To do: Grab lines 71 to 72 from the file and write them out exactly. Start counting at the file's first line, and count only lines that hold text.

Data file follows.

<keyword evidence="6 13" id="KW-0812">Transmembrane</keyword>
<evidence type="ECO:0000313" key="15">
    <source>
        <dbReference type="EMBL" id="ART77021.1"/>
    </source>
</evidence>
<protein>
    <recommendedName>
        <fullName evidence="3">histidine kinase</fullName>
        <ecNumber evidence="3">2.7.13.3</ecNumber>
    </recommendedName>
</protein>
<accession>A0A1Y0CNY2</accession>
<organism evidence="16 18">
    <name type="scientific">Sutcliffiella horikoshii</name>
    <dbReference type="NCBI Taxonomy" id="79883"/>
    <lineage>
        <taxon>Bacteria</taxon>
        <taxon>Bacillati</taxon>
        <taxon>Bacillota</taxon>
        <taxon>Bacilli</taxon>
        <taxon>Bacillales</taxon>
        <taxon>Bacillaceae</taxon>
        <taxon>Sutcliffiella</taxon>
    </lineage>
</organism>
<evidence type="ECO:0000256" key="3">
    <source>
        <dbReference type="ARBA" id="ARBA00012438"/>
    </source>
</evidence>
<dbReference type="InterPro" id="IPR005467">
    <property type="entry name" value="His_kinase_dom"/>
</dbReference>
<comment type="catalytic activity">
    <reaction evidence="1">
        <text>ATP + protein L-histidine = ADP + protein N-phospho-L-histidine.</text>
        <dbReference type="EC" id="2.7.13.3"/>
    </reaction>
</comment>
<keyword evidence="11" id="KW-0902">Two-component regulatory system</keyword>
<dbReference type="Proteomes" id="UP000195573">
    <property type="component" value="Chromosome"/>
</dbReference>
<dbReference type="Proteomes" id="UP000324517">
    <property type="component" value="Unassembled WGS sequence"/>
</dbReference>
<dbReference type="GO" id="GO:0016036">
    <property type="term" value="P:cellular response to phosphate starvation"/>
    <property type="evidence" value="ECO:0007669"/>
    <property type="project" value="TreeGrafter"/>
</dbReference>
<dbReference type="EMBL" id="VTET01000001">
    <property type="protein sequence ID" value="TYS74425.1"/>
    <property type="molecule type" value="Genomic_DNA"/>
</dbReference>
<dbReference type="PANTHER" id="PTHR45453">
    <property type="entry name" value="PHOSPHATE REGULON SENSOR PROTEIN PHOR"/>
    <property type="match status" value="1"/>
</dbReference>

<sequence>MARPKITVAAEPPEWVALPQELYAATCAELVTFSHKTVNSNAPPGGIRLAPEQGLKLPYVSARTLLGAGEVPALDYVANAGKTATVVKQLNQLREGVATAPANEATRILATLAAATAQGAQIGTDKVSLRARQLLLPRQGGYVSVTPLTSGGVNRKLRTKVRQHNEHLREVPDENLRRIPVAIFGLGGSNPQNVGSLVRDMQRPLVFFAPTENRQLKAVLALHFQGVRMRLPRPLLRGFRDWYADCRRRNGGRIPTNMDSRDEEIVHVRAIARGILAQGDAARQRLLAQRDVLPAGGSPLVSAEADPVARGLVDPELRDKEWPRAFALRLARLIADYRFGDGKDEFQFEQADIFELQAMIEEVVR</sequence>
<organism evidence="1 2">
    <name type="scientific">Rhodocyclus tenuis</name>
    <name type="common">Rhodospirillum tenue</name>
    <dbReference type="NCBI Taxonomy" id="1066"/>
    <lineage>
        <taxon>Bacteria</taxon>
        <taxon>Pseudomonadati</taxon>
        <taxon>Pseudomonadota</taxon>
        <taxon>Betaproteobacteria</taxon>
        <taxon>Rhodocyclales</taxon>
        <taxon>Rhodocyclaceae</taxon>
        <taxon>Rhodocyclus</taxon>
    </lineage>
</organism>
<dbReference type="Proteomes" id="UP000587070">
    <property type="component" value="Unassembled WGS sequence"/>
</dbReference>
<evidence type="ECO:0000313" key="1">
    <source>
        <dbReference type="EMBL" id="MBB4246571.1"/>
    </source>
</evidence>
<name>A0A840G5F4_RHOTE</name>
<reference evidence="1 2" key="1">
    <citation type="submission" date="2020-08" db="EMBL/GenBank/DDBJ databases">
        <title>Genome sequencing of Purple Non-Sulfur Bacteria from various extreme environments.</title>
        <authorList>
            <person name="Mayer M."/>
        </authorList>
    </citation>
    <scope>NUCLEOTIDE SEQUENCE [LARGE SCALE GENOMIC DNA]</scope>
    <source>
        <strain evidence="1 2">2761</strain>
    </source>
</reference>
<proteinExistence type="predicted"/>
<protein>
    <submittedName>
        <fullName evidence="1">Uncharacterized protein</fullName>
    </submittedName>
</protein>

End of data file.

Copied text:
        <taxon>Rhodocyclales</taxon>
        <taxon>Rhodocyclaceae</taxon>